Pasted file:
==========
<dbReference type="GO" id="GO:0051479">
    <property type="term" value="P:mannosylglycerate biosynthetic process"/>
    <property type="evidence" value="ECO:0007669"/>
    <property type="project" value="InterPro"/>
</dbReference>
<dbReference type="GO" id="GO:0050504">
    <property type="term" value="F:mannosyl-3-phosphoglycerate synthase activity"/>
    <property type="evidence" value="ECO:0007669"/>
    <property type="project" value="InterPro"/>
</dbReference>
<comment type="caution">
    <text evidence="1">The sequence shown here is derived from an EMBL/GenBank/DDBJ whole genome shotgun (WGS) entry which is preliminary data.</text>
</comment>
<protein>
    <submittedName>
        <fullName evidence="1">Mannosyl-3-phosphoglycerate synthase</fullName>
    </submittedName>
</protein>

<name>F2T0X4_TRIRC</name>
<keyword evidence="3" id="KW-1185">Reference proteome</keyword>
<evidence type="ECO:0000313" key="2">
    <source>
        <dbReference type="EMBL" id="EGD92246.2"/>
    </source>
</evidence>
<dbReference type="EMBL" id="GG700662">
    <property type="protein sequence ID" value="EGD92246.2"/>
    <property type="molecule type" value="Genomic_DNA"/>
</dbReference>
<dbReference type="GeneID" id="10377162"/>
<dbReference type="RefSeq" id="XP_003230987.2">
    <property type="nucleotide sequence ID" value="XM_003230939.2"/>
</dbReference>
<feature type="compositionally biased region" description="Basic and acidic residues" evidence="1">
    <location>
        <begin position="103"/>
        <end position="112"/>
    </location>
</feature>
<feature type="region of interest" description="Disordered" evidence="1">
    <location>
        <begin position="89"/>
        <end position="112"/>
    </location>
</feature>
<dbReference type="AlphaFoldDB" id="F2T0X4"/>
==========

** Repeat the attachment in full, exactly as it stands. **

<dbReference type="GO" id="GO:0051479">
    <property type="term" value="P:mannosylglycerate biosynthetic process"/>
    <property type="evidence" value="ECO:0007669"/>
    <property type="project" value="InterPro"/>
</dbReference>
<dbReference type="GO" id="GO:0050504">
    <property type="term" value="F:mannosyl-3-phosphoglycerate synthase activity"/>
    <property type="evidence" value="ECO:0007669"/>
    <property type="project" value="InterPro"/>
</dbReference>
<comment type="caution">
    <text evidence="1">The sequence shown here is derived from an EMBL/GenBank/DDBJ whole genome shotgun (WGS) entry which is preliminary data.</text>
</comment>
<protein>
    <submittedName>
        <fullName evidence="1">Mannosyl-3-phosphoglycerate synthase</fullName>
    </submittedName>
</protein>

<name>F2T0X4_TRIRC</name>
<keyword evidence="3" id="KW-1185">Reference proteome</keyword>
<evidence type="ECO:0000313" key="2">
    <source>
        <dbReference type="EMBL" id="EGD92246.2"/>
    </source>
</evidence>
<dbReference type="EMBL" id="GG700662">
    <property type="protein sequence ID" value="EGD92246.2"/>
    <property type="molecule type" value="Genomic_DNA"/>
</dbReference>
<dbReference type="GeneID" id="10377162"/>
<dbReference type="RefSeq" id="XP_003230987.2">
    <property type="nucleotide sequence ID" value="XM_003230939.2"/>
</dbReference>
<feature type="compositionally biased region" description="Basic and acidic residues" evidence="1">
    <location>
        <begin position="103"/>
        <end position="112"/>
    </location>
</feature>
<feature type="region of interest" description="Disordered" evidence="1">
    <location>
        <begin position="89"/>
        <end position="112"/>
    </location>
</feature>
<dbReference type="AlphaFoldDB" id="F2T0X4"/>